• Medium tanks with enough armour to stop Allied anti-tank guns, and a gun that easily penetrates any Allied tank.
  • Fast for a medium tank, almost as fast as a light tank.
  • Integrated self-propelled anti-aircraft guns to protect from Allied aircraft.
  • Flexibility. Can swap out platoons of Panther tanks for a platoon of Tiger heavy tanks and a platoon of Panzer IV medium tanks or StuG assault guns.
  • Easily outclasses all opposition, just watch out for your flanks.

Panzer IV SS Tank Company

  • Fanatical veteran commanders to teach the replacements clever tactics.
  • Determined to succeed despite their inexperience.
  • Solid medium tanks. Good armour and better guns than Allied medium tanks.
  • Protected ammunition storage and bazooka skirts limit effectiveness of US Bazookas, British PIATs, and Soviet anti-tank rifles.
  • Integrated self-propelled anti-aircraft guns to protect from Allied aircraft.
  • Flexibility. Can swap out a platoon of Panzer IV tanks for a platoon of Tiger or Panther tanks and a second one for StuG assault guns.

StuG SS Tank Company

  • Fanatical veteran commanders to teach the replacements clever tactics.
  • StuG assault gun has better front armour and the same gun as a Panzer IV medium tank, but has no turret so can’t shoot targets to the flanks, and is less effective when assaulting infantry.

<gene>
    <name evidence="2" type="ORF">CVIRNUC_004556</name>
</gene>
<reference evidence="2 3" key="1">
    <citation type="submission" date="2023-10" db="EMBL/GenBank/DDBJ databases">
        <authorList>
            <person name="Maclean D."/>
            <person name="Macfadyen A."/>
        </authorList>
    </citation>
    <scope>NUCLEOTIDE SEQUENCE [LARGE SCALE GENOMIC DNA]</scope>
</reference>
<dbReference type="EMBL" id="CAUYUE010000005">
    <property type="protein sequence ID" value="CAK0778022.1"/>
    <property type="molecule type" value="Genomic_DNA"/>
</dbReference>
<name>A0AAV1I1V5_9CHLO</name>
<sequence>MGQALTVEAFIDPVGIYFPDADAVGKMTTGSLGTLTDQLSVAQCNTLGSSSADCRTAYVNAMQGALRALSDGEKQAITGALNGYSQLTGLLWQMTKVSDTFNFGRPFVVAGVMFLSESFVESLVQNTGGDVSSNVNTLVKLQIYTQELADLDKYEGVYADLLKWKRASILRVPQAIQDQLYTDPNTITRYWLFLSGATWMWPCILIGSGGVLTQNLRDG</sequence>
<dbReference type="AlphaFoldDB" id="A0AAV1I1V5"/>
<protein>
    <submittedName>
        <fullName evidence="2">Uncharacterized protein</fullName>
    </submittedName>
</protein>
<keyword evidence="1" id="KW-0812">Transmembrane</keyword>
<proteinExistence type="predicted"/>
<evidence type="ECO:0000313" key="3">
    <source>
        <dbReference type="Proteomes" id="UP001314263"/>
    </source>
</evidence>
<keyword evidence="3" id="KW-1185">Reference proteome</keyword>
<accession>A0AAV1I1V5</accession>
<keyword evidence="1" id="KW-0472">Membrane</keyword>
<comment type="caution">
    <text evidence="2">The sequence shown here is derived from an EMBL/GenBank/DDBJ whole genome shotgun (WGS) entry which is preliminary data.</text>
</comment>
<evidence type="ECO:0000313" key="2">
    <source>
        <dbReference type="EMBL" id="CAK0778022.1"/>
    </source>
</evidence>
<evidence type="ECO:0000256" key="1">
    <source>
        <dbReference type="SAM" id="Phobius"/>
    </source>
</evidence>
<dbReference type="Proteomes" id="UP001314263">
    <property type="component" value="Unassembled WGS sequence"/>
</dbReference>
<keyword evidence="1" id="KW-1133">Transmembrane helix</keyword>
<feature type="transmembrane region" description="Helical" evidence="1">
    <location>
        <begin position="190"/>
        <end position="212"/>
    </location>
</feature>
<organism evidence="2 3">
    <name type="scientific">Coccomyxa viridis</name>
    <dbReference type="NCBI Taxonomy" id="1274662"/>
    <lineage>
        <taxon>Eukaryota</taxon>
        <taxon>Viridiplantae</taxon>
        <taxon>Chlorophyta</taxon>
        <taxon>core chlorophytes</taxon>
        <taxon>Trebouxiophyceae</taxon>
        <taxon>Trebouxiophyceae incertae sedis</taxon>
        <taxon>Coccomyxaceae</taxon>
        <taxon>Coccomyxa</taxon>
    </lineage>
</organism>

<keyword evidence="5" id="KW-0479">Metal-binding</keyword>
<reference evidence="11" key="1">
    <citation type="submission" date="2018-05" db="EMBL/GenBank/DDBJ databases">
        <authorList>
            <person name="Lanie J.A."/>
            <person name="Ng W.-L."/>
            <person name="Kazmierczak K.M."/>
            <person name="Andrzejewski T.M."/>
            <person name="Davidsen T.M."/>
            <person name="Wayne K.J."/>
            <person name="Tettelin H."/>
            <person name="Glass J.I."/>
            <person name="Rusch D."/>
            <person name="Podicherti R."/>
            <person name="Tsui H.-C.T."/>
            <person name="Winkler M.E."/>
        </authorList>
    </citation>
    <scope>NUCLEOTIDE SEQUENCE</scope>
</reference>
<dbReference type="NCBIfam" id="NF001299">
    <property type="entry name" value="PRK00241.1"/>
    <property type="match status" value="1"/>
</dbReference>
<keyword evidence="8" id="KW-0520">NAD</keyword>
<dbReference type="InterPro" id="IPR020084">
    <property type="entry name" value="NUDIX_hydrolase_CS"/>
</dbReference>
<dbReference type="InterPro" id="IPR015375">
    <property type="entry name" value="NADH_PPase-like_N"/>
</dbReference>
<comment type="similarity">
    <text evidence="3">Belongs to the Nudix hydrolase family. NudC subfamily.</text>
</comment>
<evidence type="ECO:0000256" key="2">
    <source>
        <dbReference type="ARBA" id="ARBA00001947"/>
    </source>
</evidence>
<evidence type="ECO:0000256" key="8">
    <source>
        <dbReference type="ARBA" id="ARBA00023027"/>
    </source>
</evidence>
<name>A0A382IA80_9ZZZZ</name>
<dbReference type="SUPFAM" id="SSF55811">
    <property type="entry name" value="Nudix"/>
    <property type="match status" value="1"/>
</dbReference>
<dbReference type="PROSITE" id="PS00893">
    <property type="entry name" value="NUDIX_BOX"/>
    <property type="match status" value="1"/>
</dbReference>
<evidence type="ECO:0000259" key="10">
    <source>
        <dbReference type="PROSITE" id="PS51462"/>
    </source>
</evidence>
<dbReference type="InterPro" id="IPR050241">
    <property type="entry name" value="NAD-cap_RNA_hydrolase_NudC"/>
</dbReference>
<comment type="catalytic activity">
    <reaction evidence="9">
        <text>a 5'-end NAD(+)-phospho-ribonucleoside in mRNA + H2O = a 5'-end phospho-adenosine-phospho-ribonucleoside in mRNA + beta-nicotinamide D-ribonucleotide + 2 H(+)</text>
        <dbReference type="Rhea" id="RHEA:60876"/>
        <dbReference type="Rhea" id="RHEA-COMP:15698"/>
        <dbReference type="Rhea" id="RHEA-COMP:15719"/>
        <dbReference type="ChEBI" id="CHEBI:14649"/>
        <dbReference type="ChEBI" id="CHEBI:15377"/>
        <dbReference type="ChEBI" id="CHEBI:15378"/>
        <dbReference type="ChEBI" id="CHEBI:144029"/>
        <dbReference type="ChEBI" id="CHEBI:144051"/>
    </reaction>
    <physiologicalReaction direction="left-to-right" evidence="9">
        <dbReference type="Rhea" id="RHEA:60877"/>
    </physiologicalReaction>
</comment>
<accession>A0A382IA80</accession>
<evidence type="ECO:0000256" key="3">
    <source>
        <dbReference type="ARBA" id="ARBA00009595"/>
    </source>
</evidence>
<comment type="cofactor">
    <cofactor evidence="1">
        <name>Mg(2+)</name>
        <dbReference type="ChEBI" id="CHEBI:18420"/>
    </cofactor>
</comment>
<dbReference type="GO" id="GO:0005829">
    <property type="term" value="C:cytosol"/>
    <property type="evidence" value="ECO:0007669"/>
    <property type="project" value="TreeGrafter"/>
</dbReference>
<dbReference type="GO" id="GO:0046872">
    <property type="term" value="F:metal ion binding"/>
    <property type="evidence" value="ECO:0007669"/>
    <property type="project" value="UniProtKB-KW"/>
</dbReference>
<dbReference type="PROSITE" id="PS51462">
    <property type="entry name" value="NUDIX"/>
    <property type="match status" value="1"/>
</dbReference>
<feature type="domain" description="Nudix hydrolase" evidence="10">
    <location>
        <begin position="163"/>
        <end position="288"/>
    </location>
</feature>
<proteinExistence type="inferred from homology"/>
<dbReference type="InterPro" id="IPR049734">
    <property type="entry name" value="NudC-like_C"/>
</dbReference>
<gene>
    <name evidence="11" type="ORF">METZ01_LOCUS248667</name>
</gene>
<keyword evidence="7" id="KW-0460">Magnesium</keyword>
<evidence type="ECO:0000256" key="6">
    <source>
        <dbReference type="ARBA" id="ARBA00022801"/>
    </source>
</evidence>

• Determined to succeed despite their inexperience
  • Integrated self-propelled anti-aircraft guns to protect from Allied aircraft.
  • Flexibility. Can swap out a platoon of StuG assault guns for a platoon of Tiger or Panther tanks and a second one for Panzer IV tanks.

SS Panzergrenadier Company

  • Fanatical veteran commanders to teach the replacements clever tactics.
  • Determined to succeed despite their inexperience.
  • MG teams give plenty of firepower.
  • Can add Panzerfaust anti-tank weapons and 7.5cm anti-tank guns to keep tanks at bay.
  • Plenty of integrated weapons, including heavy machine-guns, 8cm and 12cm mortars, 2cm AA, and 7.5cm and 15cm guns.
  • More mortars and infantry guns than an Army division for artillery support.
  • Flexibility to take a platoon in half-tracks as a mobile strike force.
  • Highly motivated assault troops who won’t give ground in the defence.

SS Reconnaissance Company Company

  • Fanatical veteran commanders to teach the replacements clever tactics.